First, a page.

Another reason to get into the infrastructure asset development was that, their closest competitor was GVK, who happened to be 6 times smaller by market capitalization, hence, making GMR Group a clear winner.
And from here onwards started The Grand Expansion!
THE GRAND EXPANSION!
After shifting his entire focus, in 1999, he saw that the Andhra Pradesh Government had called for a global tender to set up a Greenfield international airport. While 26 companies showed interest, but finally one three placed their bids. GM tied up with the Malaysian Airport Authority and placed his bid too and won the project.
Around the same time, the government also started thinking about the modernisation of Delhi and Mumbai airports in 2003. But this time it was different, it was a far bigger game.
GM spent over Rs. 34 Cr. on the bidding process itself and put together a team that began to study airports, and also included 15 international consultants to bid for the Delhi and Mumbai airports. This gave them the upper-edge amongst the other competitors and also helped them bag the projects.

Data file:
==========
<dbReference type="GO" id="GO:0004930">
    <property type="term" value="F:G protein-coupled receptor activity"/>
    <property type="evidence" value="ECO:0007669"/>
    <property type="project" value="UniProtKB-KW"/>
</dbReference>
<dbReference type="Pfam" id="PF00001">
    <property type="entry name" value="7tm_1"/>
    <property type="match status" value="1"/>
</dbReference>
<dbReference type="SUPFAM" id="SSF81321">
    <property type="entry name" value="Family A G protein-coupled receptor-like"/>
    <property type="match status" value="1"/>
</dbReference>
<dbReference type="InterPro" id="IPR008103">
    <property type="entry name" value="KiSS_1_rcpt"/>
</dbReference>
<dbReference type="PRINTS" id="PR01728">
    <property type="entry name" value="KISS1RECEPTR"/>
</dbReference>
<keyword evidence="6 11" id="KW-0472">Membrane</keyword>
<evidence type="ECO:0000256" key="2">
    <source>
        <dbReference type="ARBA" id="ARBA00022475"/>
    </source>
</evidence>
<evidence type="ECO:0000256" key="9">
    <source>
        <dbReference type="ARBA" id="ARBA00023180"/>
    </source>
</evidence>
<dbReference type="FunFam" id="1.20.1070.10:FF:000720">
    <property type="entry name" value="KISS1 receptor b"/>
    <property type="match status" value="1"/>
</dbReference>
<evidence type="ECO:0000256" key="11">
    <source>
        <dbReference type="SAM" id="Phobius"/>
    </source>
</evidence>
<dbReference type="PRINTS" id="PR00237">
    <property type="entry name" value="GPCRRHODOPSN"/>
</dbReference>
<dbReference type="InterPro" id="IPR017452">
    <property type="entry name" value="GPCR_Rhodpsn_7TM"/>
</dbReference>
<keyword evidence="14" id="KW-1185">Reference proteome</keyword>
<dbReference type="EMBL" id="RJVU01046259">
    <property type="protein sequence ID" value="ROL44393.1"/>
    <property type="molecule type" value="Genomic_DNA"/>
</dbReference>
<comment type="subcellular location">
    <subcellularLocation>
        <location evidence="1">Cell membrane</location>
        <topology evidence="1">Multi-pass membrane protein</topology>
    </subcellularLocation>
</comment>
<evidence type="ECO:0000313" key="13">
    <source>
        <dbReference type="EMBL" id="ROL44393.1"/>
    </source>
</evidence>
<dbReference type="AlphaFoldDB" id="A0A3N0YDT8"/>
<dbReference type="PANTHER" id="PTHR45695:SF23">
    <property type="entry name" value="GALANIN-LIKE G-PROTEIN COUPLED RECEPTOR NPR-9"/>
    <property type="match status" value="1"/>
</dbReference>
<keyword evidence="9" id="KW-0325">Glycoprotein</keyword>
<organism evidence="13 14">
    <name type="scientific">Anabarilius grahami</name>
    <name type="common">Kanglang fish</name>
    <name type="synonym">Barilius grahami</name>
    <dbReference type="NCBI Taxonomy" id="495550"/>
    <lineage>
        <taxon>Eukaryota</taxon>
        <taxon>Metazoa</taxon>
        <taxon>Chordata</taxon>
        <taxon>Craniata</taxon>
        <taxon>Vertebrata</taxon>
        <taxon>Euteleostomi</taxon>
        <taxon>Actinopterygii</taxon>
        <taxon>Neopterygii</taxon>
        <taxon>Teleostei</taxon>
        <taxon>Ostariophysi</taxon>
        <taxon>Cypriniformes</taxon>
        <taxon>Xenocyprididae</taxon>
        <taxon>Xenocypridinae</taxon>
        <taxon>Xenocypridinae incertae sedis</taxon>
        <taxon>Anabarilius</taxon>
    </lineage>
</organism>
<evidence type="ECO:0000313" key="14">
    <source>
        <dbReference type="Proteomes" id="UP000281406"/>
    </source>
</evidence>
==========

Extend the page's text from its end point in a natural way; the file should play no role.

In 2004, GM happened to attend a conference and heard MV Subbaiah speak of the Murugappa group on family succession. Upon realisation that many family businesses have existed for more than 300 years, he quickly put together a team, which included senior bankers, HR consultants, etc., to write a family constitution for his family.
It literally took him more than 570 hours to work on it over a four-year period. The constitution was just like how a country’s constitution is. It laid down everything from the selection of my successor which would be selected by the next generation and not by GM, the system of good family governance, how to resolve a conflict and valuation of the business, the process of inducting new family members into the business, their level of induction and qualifications required, etc!
In April 2009, in an unusual move, GMR bought English Premier League’s Liverpool F.C for 500 million pounds.